Abortion is a Low-Risk Procedure That Doesn't Require Onerous New Medical Regulations


Laws passed in Texas and elsewhere in the name of increasing patient safety are doing an effective job of shutting down abortion clinics. As Reuters reports

Two more Texas abortion providers said they will shut down this week, saying their doctors were unable to get admitting privileges to nearby hospitals as required under new restrictions enacted by the state last year….

Whole Women's Health will close two of its five clinics in the state, shutting facilities in McAllen and Beaumont because they cannot meet the new regulations, including one that a physician have admitting privileges at an appropriately equipped hospital within 30 miles.

The reduction will cut the number of abortion providers in the state to 19 from 32 before the restrictions went in place, according to the group and state data.

Read more here and here.

These sorts of regulations are likely to have a more lasting effect on the number of abortion providers than bans on abortions after the first fetal heartbeat is detected (as Alabama is pursuing) or other laws that cut into the first-trimester zone first articulated in Roe v. Wade. North Dakota, for instance, has passed a ban on abortions that could limit the procedure at six weeks after fertilization. That's because the new regulations don't specifically attack abortion rights per se, but instead focus on supposed medical risks for women.

While a large majority of Americans believe that abortion should be legal in at least some situations— only 20 percent say abortion should always be illegal, according to the most recent poll on the issue—there is wide and growing agreement that it should be more restricted.

From a CNN poll:

According to the poll, 27% say that abortion should be legal in all circumstances, 13% say it should be legal in most circumstances, 38% say that it should be legal in few circumstances, and 20% say abortion should always be illegal.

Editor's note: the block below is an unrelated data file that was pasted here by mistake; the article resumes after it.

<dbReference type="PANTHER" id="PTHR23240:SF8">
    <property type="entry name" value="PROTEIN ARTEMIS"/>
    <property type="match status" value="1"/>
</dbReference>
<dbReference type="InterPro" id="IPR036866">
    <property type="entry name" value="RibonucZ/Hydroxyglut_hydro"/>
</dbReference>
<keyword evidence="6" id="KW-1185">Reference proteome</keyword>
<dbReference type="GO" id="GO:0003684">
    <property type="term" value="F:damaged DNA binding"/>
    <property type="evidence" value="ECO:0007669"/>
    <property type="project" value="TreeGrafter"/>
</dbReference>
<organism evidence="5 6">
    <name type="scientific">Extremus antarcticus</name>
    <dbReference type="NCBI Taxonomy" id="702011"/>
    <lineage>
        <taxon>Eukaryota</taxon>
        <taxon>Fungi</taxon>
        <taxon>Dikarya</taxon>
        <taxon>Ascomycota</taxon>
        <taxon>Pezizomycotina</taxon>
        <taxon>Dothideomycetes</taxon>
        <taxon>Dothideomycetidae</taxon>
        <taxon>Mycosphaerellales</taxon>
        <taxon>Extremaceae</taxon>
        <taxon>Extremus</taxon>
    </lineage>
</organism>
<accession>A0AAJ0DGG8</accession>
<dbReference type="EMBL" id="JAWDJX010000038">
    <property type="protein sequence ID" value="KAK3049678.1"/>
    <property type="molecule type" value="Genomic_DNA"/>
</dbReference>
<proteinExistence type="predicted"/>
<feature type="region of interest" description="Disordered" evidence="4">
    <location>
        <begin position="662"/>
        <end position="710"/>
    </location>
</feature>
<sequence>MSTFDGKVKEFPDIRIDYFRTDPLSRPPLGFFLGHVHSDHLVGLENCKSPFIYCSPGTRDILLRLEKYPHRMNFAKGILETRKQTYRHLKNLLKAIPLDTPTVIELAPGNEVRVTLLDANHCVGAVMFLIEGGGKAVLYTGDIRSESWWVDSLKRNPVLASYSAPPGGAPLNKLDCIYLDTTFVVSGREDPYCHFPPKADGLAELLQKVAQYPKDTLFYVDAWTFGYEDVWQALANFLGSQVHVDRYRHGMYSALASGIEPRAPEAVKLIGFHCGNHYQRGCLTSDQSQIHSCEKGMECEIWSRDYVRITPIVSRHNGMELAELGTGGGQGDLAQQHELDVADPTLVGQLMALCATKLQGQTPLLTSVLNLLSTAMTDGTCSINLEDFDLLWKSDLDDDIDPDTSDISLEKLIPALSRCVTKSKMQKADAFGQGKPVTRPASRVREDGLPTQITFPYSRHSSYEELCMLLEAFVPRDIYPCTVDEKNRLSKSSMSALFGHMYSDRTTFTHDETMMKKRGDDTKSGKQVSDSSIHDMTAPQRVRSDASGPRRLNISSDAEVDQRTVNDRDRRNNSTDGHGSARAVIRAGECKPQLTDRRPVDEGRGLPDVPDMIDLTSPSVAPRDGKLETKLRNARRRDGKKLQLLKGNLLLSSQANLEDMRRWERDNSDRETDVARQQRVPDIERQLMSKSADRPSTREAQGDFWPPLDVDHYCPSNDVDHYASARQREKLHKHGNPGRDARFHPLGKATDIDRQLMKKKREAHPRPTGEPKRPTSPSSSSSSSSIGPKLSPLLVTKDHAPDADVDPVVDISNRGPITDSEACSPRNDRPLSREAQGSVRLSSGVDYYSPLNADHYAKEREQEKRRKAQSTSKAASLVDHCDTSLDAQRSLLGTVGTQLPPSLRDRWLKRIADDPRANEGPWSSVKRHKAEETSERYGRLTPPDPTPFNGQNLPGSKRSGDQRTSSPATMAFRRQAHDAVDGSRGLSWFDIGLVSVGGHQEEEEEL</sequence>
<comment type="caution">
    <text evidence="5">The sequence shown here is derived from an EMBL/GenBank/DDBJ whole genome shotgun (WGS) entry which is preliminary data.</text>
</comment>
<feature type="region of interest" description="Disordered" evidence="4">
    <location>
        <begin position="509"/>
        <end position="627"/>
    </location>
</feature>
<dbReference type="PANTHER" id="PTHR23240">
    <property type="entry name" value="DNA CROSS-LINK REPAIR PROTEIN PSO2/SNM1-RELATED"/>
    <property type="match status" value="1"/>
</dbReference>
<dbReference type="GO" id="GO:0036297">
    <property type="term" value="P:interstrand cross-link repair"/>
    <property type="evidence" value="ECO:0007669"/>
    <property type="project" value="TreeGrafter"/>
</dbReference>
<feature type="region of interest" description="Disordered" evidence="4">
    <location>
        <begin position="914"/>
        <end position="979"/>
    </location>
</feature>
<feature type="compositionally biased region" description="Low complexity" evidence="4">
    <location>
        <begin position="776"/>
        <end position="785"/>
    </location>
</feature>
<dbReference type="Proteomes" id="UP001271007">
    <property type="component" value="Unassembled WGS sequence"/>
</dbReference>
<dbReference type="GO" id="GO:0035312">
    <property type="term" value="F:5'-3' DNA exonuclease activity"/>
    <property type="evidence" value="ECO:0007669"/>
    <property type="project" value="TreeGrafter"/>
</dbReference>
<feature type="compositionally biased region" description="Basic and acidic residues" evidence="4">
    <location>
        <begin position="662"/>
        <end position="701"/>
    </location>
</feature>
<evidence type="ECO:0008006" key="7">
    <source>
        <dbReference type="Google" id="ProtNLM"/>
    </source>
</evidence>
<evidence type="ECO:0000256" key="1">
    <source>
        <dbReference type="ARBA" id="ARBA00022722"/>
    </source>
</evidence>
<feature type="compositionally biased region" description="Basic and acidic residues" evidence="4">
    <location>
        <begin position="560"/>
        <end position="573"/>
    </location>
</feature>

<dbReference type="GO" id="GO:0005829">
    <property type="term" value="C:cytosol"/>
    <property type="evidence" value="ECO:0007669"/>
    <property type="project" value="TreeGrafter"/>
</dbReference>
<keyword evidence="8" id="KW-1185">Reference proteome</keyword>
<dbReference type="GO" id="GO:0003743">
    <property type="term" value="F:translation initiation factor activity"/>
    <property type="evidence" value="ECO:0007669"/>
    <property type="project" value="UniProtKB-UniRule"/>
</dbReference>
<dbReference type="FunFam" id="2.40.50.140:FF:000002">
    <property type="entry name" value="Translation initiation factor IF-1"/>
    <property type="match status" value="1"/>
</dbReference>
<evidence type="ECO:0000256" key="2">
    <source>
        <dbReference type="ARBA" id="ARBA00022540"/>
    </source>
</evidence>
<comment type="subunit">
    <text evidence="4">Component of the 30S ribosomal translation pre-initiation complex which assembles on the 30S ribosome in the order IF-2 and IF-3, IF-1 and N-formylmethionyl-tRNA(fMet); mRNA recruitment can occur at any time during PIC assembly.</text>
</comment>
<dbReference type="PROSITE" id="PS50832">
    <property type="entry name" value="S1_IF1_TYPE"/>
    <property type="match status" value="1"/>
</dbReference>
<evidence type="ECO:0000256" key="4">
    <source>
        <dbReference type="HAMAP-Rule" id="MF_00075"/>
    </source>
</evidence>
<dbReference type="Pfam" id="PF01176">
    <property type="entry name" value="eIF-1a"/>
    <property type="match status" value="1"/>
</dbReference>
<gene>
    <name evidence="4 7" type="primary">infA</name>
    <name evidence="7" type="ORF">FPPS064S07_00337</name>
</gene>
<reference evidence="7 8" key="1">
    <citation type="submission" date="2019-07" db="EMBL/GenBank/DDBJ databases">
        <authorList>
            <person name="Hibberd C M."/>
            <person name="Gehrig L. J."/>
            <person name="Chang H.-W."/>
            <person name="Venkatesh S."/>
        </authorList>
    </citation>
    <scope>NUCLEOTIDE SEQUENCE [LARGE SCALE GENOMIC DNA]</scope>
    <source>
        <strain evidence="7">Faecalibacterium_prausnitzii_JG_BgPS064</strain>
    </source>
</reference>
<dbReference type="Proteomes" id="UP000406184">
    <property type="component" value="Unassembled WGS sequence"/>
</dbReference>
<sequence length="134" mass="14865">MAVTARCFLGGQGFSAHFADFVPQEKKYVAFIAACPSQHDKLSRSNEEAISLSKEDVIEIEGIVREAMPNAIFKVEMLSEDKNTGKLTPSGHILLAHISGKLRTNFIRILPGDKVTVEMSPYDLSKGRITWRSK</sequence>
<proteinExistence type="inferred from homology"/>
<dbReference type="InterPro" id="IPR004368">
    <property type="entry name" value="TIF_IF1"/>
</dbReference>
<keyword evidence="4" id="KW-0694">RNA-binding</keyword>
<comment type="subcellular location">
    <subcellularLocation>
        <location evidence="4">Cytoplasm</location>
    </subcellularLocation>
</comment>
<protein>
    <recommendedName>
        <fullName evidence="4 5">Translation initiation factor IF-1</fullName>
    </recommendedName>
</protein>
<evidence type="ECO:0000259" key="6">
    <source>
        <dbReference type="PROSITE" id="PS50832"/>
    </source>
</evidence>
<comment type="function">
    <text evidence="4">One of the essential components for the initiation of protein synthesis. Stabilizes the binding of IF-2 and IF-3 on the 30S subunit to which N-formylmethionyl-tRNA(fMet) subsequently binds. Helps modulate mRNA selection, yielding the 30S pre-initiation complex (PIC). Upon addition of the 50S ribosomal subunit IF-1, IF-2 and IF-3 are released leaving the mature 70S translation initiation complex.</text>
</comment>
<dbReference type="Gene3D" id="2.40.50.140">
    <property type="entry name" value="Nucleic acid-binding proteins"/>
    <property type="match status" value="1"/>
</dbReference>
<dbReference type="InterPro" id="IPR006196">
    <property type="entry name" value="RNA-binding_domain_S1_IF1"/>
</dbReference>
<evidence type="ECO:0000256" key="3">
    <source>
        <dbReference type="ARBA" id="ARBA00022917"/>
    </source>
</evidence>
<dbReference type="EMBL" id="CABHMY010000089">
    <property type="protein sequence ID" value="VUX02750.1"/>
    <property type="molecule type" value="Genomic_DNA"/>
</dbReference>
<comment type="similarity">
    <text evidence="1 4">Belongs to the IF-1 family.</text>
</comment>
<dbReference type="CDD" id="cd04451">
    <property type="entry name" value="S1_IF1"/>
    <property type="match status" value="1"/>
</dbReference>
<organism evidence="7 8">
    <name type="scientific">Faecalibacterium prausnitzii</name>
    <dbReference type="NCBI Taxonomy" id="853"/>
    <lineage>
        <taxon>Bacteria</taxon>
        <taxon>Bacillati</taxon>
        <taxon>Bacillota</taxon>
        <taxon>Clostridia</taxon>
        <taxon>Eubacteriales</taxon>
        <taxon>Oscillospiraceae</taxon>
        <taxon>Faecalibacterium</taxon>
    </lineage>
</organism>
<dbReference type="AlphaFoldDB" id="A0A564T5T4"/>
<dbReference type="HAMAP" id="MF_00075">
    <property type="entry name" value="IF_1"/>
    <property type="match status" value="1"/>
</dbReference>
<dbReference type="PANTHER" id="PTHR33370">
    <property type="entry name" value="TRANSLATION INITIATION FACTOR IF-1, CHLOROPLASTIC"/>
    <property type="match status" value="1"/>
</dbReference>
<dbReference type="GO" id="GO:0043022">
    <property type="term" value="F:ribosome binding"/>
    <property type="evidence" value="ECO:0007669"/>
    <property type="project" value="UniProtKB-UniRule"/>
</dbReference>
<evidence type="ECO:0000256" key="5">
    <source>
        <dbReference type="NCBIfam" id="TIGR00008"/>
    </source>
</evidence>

Whatever your perspective on abortion (an issue that divides libertarians along with Americans of every other ideology), however, it's clear that abortions as performed in clinics is an incredibly safe procedure for the women involved. The video above, which Reason TV released in December, focuses on Virginia's experience with new restrictions:

In a reversal of conventional positions, SB 924 has political conservatives arguing for increasing regulations on small businesses and liberals arguing against them. The bill initially passed the Democratic-controlled state senate in 2011 by a vote of 20-20 (Lt. Gov. Bill Bolling, a pro-life Republican cast the tie-breaking vote). Republican Gov. Bob McDonnell eventually signed it into law after numerous rounds of political back-and-forth….

Defenders of the new regulations say that they are simply protecting the safety of women.

"This is really necessary to ensure that woman are treated with care consistent with their human dignity," says Mallory Quigley of the Susan B. Anthony List (SBL), a pro-life organization. A woman who chooses to have an abortion, says Quigley, should be able to do so without fearing for her health and safety. 

While horrific cases of unclean and disgustingly run abortion mills in Philadelphia, Houston, and elsewhere lend credence to the safety issue, they are clearly outliers. In Virginia, for instance, "since 1974 state data show only three deaths during legal abortions. For first-trimester abortions, the complication rate is 0.3 percent."

Again, that isn't an argument per se for or against abortion. But everyone interested in good-faith arguments should acknowledge that piling on regulations that do not demonstrably improve safety are mistaken at best and disingenuous at worst.